How blood pressure patterns differ for men and women
Heart disease is the leading cause of death in the U.S. for both men and women. However, a recent study suggests that women should especially be careful and keep an eye on their blood pressure.
According to a report published in JAMA Cardiology, “high blood pressure, one of the most important controllable risk factors for cardiovascular disease, begins at a younger age in women than in men and rises faster.”
Why might this be the case?
“There are differences in blood pressure patterns between men and women,” says Dr. Rashmi Raghuvir, a cardiologist from Advocate Christ Medical Center in Oak Lawn, Ill. “Younger women who have hypertension during pregnancy are prone to earlier development of high blood pressure. Estrogen imbalance states, such as, polycystic ovarian disease, infertility and premature ovarian failure also cause earlier development of hypertension.”
Dr. Raghuvir also says the risk factors for men and women differ.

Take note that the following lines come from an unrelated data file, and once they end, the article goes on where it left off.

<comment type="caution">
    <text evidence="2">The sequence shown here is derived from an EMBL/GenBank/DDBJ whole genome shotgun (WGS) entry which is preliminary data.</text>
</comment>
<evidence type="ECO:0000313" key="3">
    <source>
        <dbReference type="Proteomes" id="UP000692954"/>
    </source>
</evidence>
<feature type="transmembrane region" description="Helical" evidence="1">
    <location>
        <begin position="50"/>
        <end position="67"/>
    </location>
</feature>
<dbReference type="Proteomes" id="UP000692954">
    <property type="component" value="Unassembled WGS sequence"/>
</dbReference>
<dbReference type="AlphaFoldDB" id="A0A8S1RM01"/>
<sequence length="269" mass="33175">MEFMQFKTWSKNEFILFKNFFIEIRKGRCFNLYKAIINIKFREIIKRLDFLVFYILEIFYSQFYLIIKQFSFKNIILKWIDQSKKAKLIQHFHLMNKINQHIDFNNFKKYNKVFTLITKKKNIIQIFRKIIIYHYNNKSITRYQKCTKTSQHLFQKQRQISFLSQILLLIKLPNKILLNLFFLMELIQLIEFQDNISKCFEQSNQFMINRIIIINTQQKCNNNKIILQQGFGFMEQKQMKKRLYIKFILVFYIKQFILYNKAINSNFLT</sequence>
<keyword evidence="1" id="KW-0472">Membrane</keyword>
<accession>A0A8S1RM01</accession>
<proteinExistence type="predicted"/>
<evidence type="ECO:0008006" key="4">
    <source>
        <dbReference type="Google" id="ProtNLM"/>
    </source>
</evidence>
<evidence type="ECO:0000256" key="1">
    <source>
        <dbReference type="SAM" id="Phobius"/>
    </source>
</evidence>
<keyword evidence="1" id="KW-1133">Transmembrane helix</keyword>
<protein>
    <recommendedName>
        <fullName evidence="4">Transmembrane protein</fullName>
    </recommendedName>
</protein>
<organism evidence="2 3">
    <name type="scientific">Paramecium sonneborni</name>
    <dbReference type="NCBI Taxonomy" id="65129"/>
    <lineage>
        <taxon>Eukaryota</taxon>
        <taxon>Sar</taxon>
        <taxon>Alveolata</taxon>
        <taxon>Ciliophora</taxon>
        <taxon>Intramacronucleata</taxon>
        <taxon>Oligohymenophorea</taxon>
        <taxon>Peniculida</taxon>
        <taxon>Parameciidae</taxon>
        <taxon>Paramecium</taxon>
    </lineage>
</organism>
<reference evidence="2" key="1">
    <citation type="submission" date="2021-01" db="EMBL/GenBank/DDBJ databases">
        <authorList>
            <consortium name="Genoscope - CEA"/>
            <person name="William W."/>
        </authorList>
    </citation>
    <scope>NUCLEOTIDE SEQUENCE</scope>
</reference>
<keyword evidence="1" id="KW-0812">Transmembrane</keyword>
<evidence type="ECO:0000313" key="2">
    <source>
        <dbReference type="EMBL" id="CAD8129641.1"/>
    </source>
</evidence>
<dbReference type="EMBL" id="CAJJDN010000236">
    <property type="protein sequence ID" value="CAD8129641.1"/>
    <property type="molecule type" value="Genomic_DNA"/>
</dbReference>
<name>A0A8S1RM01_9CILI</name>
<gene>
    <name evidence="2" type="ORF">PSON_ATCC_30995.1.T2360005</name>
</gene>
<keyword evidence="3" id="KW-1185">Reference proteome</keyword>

“Women with hypertension tend to have more nontraditional risk factors, like abdominal obesity and kidney disease,” he says, “while men with hypertension are often smokers with high cholesterol.”
Making lifestyle changes can help maintain a healthy blood pressure. Dr. Raghuvir suggests trying these tips:
- Low sodium diets
- Keep weight and body mass index in a healthy range
- Combine aerobic exercise and mild resistance training exercise most days of the week for at least 30 minutes
- Reduce consumption of alcoholic drinks to no more than 1 per day
Dr. Raghuvir recommends making lifestyle changes first. But if they don’t work, talking to your doctor to find a medication that can be paired with healthy habits may prove more effective.